America’s fishing industry declined slightly in 2015 as fishermen contended with environmental and market forces, the federal government says.
The National Oceanic and Atmospheric Administration on Tuesday released its “Fisheries Economics of the United States” report for 2015, the most recent year for which statistics are available. The report says U.S. fisheries contributed a little less than $208 billion in sales, a decline from nearly $214 billion in 2014, which the government stressed was a “banner year.”
The number of fisheries jobs was also down 12 percent, to 1.6 million. But the NOAA noted the 2015 totals were better than they were four years earlier and were the second best year in the period from 2011 to 2015.
The NOAA said environmental factors included marine toxins; El Nino, a naturally occurring worldwide climate phenomenon that starts with unusually warm water in the central and eastern equatorial Pacific and then changes weather worldwide; and the Pacific Ocean’s “warm blob,” an area of relatively warm water off the West Coast. Those factors drove down the value of hake and salmon and other seafood, the agency said.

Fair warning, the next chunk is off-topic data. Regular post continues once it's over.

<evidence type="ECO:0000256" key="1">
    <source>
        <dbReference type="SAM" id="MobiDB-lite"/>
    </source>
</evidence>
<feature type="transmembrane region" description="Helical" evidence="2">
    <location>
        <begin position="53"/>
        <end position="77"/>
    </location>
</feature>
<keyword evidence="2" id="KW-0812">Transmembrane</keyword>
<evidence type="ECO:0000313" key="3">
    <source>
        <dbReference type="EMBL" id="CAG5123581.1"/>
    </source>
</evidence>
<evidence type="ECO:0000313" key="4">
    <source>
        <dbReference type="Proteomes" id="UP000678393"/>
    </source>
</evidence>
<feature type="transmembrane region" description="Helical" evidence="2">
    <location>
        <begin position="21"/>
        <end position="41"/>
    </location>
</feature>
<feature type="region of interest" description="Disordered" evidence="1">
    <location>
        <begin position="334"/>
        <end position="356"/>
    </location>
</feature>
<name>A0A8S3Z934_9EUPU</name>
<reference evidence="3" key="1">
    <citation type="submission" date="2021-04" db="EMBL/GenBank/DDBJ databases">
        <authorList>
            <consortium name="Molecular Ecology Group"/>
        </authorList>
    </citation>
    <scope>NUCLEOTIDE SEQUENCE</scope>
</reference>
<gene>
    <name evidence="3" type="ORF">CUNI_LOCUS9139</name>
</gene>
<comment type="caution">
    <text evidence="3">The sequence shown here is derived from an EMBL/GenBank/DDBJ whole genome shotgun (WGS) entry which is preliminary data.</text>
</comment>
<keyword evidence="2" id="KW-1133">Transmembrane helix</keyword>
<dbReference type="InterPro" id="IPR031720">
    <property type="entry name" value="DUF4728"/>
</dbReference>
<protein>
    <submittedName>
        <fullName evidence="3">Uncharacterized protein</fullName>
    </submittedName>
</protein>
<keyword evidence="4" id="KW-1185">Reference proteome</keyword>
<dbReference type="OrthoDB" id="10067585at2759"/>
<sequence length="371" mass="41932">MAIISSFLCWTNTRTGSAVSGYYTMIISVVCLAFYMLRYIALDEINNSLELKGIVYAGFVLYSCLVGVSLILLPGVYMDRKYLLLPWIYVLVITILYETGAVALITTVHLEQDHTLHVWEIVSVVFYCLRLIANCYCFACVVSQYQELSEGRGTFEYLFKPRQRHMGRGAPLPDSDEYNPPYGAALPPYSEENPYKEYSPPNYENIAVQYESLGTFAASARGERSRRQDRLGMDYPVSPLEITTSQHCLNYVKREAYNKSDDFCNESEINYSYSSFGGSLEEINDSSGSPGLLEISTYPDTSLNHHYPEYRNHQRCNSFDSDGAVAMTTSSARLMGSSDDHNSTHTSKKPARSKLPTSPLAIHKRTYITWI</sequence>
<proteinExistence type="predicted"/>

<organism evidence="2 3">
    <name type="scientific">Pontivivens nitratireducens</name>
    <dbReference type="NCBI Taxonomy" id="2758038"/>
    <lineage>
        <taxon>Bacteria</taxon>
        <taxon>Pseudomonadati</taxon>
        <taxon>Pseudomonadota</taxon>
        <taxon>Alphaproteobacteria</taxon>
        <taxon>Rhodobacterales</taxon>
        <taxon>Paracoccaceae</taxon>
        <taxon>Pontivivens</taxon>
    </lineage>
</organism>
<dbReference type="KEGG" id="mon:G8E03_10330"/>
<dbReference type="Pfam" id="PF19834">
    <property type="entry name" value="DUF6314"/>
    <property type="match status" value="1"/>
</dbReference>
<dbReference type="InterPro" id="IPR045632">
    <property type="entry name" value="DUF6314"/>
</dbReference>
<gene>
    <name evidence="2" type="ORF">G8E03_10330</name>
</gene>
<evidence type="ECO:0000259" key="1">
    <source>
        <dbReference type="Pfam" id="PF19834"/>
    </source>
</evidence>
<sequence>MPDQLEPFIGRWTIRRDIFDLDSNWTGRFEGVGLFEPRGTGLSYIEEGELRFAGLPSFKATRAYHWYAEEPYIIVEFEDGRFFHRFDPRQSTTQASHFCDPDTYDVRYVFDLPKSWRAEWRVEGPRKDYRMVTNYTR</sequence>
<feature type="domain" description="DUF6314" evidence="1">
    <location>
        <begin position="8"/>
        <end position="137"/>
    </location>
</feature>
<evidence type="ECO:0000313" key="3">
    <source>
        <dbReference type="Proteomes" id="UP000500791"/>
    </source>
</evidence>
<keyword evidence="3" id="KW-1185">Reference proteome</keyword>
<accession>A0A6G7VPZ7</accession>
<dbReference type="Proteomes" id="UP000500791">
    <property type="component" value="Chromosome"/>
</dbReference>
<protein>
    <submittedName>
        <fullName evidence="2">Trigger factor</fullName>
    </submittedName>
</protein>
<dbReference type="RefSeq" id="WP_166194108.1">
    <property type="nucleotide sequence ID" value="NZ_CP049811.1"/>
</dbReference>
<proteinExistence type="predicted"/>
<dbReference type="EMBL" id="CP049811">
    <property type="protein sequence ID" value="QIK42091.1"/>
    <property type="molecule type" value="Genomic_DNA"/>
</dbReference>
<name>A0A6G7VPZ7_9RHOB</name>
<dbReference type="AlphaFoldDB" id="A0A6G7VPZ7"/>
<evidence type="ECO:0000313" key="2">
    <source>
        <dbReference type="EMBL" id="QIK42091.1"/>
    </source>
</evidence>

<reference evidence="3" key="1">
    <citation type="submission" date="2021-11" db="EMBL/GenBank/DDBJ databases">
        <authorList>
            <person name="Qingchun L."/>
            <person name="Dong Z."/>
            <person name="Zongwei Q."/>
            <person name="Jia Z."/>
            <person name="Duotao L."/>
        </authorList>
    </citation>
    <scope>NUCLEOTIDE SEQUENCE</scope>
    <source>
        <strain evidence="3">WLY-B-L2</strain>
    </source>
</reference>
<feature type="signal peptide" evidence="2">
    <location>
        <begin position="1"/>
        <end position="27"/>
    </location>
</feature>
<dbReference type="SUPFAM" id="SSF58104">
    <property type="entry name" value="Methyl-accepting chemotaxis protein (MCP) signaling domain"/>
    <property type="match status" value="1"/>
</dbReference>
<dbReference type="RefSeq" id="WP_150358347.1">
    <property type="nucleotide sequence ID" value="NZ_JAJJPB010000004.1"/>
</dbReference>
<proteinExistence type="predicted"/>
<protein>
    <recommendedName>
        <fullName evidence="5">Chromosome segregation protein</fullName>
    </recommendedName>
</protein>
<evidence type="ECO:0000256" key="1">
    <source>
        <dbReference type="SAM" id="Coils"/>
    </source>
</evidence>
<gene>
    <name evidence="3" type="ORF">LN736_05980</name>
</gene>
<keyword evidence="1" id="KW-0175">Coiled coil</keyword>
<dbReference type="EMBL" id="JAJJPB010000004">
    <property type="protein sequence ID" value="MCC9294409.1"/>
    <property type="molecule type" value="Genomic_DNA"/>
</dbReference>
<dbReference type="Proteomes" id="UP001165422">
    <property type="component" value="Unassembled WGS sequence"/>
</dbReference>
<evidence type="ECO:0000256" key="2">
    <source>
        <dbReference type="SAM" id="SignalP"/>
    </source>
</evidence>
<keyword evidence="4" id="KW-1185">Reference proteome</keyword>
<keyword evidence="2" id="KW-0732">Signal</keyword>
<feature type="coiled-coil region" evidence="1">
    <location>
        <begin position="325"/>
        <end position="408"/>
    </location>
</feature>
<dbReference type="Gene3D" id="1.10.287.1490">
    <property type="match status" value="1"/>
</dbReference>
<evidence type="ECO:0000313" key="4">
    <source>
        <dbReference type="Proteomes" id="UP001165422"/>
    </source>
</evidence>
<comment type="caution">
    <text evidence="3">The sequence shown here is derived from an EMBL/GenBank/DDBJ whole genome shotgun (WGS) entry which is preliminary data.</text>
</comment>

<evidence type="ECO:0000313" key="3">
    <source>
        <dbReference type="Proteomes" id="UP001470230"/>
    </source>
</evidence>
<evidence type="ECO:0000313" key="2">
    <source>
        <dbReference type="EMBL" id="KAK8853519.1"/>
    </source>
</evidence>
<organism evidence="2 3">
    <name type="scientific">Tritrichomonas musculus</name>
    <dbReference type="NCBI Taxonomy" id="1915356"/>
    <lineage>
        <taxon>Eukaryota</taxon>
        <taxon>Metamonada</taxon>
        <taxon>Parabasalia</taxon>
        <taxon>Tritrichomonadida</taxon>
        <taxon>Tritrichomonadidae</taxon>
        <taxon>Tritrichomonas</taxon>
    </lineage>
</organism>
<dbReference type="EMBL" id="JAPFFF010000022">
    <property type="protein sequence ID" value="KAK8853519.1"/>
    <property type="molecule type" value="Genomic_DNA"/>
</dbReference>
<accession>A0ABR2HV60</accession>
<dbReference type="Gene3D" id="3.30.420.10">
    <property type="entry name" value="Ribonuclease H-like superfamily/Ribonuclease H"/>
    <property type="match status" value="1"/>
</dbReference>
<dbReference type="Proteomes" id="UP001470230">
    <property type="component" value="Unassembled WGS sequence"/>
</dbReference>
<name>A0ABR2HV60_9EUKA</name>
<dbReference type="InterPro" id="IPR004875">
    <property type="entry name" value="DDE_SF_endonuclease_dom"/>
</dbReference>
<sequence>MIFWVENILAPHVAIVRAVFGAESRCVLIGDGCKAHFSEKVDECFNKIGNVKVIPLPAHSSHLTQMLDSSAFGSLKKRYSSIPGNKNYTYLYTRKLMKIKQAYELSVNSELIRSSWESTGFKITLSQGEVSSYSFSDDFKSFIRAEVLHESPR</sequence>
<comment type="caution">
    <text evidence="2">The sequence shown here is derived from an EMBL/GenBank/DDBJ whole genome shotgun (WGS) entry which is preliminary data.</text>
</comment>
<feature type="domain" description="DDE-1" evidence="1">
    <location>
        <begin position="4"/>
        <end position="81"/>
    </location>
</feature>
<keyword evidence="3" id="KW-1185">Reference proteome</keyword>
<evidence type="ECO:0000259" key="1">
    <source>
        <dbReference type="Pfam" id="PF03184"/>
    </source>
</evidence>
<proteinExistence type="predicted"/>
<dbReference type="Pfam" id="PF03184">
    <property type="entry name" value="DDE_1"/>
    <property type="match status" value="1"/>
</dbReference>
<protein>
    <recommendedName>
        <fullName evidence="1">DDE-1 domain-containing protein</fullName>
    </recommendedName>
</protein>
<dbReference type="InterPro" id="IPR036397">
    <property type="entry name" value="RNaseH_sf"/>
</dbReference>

Environmental factors have also been felt on the East Coast, where warming ocean waters are among the factors blamed for the collapse of the Atlantic cod fishery.
“In New England in particular, we’re seeing some of these environmental changes,” said Alan Risenhoover, an administrator with NOAA. “That affects some stocks.”
The NOAA also released its annual “Status of Stocks” report, about the health of different species. The report states that three stocks of Chinook salmon, along the Washington coast and in the Columbia River basin, and one stock of Coho salmon, along the Washington coast, have been removed from the federal overfishing list.
The report also states that albacore has been added to the federal “rebuilt list” of improved fisheries. A half-dozen stocks, including Coho salmon in the Puget Sound, were added to the overfishing list.